A Method for the Investigation of Fast Water Inflow and Outflow by Changes in the External Osmotic Pressure

A Method for the Investigation of Fast Water Inflow and Outflow by Changes in the External... An original noninvasive method for monitoring water relations in plant roots is described. The gravimetric method was combined with the continuous recording of the photoelectric signal. According to this method, an intact plant was attached to the arm of a sensitive weighing beam and balanced. The root system was exposed to the air and continuously sprinkled with a solution flowing at a constant rate, in order to preserve the plant intact and to continue recording after the solution was changed. When the equilibrium was upset as a result of a change in plant weight, the movement of the beam's shutter cut off the flow of light incident on the photoelectric cell. The photocurrent was measured using a highly sensitive recording microampermeter. The method was tested with the seedlings of sunflower (Helianthus annuus L.) and tomato (Lycopersicon esculentum L.), when their roots were treated with salt solutions of various concentrations. NaCl solutions at the plasmolytic concentration induced a severe salt stress (200 mM) and brought about a significant loss of water in the plant. A similar response was observed at a lower salt concentration (10 mM) that induced neither plasmolysis nor salt stress. In both cases, the response was reversible and essentially devoid of any lag period. The method is notable for a high sensitivity (1–10 μl) and a short lag time (its resolution is one second). It ensures the continuous automatic recording of even small changes in water content in intact plants. The method may be used for the investigation of immediate stress-induced water loss with an accurate estimation of short lag periods of this response. http://www.deepdyve.com/assets/images/DeepDyve-Logo-lg.png Russian Journal of Plant Physiology Springer Journals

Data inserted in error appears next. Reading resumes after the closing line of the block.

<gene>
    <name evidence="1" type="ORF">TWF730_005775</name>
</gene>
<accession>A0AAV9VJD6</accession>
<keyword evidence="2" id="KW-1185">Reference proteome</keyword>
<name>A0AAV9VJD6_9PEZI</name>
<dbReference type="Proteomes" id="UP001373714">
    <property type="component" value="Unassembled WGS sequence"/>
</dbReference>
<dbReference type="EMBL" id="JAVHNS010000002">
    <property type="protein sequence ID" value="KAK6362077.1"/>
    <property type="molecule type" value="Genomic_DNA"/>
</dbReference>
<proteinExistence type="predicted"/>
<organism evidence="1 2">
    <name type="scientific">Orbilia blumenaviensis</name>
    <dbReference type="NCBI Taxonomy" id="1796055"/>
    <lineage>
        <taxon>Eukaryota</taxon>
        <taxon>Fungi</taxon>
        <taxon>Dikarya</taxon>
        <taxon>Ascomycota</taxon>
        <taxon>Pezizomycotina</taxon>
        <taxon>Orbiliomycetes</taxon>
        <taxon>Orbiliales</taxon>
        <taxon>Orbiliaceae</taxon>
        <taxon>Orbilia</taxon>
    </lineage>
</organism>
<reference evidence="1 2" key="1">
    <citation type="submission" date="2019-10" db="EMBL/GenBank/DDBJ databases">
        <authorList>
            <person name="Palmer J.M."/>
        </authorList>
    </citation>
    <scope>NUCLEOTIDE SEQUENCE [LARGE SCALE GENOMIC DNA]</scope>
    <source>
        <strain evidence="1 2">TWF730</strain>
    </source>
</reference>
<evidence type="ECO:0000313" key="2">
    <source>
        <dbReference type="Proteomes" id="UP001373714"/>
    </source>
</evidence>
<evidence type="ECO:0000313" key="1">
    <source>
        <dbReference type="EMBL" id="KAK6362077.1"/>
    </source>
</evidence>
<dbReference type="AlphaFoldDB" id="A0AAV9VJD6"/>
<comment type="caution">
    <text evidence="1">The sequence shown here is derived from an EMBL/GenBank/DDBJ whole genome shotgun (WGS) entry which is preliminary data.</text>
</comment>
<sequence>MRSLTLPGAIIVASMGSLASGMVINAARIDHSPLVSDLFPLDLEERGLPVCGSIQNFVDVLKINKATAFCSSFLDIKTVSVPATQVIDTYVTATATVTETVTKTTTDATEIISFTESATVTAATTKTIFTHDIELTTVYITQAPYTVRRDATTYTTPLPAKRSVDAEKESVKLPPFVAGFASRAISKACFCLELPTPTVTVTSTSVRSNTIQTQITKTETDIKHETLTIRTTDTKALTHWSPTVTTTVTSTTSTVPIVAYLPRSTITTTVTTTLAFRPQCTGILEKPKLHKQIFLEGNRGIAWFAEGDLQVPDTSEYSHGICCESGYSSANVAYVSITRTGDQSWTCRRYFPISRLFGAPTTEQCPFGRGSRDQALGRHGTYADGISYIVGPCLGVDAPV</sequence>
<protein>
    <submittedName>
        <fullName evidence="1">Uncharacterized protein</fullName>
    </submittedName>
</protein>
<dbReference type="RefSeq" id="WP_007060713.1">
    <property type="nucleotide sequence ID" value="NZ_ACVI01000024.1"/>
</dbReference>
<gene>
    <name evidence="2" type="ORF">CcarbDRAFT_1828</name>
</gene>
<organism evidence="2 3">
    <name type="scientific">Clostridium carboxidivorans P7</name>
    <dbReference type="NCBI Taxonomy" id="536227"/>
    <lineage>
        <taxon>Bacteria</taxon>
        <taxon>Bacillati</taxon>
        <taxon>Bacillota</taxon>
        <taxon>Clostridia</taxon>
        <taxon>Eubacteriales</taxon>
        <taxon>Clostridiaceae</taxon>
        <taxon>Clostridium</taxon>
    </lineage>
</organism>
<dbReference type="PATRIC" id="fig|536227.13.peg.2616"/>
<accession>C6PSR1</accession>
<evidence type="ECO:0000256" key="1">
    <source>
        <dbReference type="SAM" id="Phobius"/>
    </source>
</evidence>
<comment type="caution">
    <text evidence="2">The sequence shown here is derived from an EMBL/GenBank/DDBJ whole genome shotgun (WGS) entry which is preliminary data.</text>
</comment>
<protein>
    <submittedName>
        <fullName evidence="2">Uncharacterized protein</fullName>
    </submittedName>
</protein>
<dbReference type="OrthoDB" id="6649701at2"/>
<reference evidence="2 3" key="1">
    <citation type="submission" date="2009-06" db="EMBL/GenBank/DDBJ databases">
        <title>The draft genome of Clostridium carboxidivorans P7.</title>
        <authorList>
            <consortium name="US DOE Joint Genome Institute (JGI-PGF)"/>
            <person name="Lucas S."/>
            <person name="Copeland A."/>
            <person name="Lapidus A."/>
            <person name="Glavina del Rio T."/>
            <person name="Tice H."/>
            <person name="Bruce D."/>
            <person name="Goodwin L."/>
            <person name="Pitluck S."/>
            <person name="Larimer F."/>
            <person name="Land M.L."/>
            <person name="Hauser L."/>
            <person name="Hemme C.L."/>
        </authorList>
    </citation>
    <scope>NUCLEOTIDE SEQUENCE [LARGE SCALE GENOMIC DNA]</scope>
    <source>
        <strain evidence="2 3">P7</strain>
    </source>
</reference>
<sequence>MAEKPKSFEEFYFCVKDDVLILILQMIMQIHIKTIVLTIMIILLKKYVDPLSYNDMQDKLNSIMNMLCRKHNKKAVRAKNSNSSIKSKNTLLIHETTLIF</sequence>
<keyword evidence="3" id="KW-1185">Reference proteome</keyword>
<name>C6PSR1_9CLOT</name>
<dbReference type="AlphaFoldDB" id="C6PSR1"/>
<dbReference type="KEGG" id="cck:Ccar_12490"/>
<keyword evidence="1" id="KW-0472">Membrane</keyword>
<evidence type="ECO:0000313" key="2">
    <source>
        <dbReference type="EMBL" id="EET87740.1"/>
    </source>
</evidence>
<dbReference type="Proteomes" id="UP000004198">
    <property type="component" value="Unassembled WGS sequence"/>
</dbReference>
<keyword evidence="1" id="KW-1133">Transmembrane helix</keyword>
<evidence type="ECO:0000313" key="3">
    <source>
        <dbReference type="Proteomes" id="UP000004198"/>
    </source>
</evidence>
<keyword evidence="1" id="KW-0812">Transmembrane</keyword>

A Method for the Investigation of Fast Water Inflow and Outflow by Changes in the External Osmotic Pressure

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Publisher
Kluwer Academic Publishers-Plenum Publishers
Copyright
Copyright © 2001 by MAIK “Nauka/Interperiodica”
Subject
Life Sciences; Plant Sciences
ISSN
1021-4437
eISSN
1608-3407
D.O.I.
10.1023/A:1009071203277
Publisher site
See Article on Publisher Site

Abstract

An original noninvasive method for monitoring water relations in plant roots is described. The gravimetric method was combined with the continuous recording of the photoelectric signal. According to this method, an intact plant was attached to the arm of a sensitive weighing beam and balanced. The root system was exposed to the air and continuously sprinkled with a solution flowing at a constant rate, in order to preserve the plant intact and to continue recording after the solution was changed. When the equilibrium was upset as a result of a change in plant weight, the movement of the beam's shutter cut off the flow of light incident on the photoelectric cell. The photocurrent was measured using a highly sensitive recording microampermeter. The method was tested with the seedlings of sunflower (Helianthus annuus L.) and tomato (Lycopersicon esculentum L.), when their roots were treated with salt solutions of various concentrations. NaCl solutions at the plasmolytic concentration induced a severe salt stress (200 mM) and brought about a significant loss of water in the plant. A similar response was observed at a lower salt concentration (10 mM) that induced neither plasmolysis nor salt stress. In both cases, the response was reversible and essentially devoid of any lag period. The method is notable for a high sensitivity (1–10 μl) and a short lag time (its resolution is one second). It ensures the continuous automatic recording of even small changes in water content in intact plants. The method may be used for the investigation of immediate stress-induced water loss with an accurate estimation of short lag periods of this response.

Journal

Russian Journal of Plant PhysiologySpringer Journals

Published: Oct 10, 2004

References

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